You started at the top of the standings and worked your way down, so I'll jump in in the middle, beginning with the Seattle Mariners. Honestly, after last season, I expected this club to be hurting for, at bare minimum, at least another season. They have been, however, quite the pleasant surprise. You mentioned Ichiro Suzuki, who continues to impress, and equally so in the All-Star Game, by in terms of getting there and performance within the contest. I still hang some crap on him for having his first name on the back of his jersey, but whatever. I would agree with you that Russell Branyan has been a great surprise. In fact, I noticed his season picking up and I nabbed him from the free-agency pickins in our fantasy league.

Now, in this league, there is an owner that is so completely obsessed with the game that he psychologically bullied me into thinking I should drop him. Stupidly, I did. But as you pointed out, career numbers for the "bum," as he was called. One really has to respect a veteran like that guy going to a team like Seattle was in 2008, and producing like he has. As far as pitching, you mention Jarrod Washburn being the big surprise, but I might argue that Erik Bedard has been an even bigger surprise. Yes. He's had a good campaign or two in the past, but last year was a rough one for him. This year, he's sporting a 2.70, and a 30:84 BB:K ratio. If this club is moving in the right direction, what can they expect from Bedard in the next 2-3, 4 seasons, given that he turned 30 this year? Washburn, for that matter, will be 35 next month. The numbers these guys have put up through half of the season, especially considering that they're both lefties, would suggest that you want to keep them around assuming they hold up.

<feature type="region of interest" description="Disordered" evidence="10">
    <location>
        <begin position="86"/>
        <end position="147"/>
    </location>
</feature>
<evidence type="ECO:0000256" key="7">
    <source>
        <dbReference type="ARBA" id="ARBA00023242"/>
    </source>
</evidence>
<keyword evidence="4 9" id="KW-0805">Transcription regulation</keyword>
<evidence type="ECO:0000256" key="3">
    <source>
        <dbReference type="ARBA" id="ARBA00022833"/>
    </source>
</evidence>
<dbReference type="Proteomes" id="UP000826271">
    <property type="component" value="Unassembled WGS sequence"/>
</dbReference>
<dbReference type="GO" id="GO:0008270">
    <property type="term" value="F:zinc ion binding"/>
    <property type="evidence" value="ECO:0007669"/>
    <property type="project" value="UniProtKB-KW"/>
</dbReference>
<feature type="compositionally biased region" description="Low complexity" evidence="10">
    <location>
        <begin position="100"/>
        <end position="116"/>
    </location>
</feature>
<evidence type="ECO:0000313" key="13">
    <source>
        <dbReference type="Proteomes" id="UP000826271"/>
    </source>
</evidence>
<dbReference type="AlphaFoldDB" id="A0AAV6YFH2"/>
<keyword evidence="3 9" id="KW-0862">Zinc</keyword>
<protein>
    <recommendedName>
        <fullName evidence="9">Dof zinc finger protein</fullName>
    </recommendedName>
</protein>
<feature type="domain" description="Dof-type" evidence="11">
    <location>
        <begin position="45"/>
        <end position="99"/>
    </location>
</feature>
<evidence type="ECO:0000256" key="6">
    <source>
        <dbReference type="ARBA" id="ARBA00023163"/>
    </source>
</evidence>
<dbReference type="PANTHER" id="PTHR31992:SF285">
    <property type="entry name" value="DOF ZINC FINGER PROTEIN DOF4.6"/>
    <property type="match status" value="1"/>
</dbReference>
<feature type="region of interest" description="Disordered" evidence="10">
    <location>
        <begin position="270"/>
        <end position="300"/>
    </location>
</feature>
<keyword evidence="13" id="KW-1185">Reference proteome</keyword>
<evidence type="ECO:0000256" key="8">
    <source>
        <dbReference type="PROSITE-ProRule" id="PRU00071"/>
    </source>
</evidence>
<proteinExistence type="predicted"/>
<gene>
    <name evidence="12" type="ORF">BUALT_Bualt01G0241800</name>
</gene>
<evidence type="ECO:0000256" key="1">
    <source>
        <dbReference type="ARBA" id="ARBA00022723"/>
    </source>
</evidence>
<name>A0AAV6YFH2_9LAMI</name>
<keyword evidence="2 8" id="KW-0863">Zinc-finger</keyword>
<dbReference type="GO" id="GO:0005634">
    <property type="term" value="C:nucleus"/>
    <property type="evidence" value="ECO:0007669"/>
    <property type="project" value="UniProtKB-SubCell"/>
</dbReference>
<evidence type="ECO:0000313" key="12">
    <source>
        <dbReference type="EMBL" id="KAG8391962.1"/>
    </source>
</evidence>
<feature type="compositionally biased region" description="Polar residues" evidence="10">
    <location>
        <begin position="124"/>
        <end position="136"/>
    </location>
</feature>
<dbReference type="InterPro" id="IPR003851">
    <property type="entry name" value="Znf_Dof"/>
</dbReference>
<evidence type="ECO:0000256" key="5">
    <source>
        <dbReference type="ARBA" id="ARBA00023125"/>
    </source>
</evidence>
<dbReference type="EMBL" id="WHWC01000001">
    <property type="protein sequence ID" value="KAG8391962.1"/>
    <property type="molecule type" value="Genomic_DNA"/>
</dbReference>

Double B: You bring up a good point on Bedard. I didn't consider him as big of a surprise as Washburn simply because he had shown great flashes in the past. But you're right, he has definitely rebounded from an injury-riddled 2008 and has been a crucial component to this team turning it around in 2009.

I think that Bedard has the makeup of an excellent pitcher. He has great stuff and definitely goes after hitters. The knock on him has been some inconsistency and lack of control. However, Bedard saw his BB/IP ratio decrease in 2006 and 2007 when he started to really come into his own as a dominant pitcher. Obviously his torn labrum in 2008 set him back but he has rebounded and appeared to have the same life and movement on his pitches that he did prior to the injury. I think he'll continue to improve his command and -- if he can stay healthy -- will become a consistent Top 10 pitcher in the American League.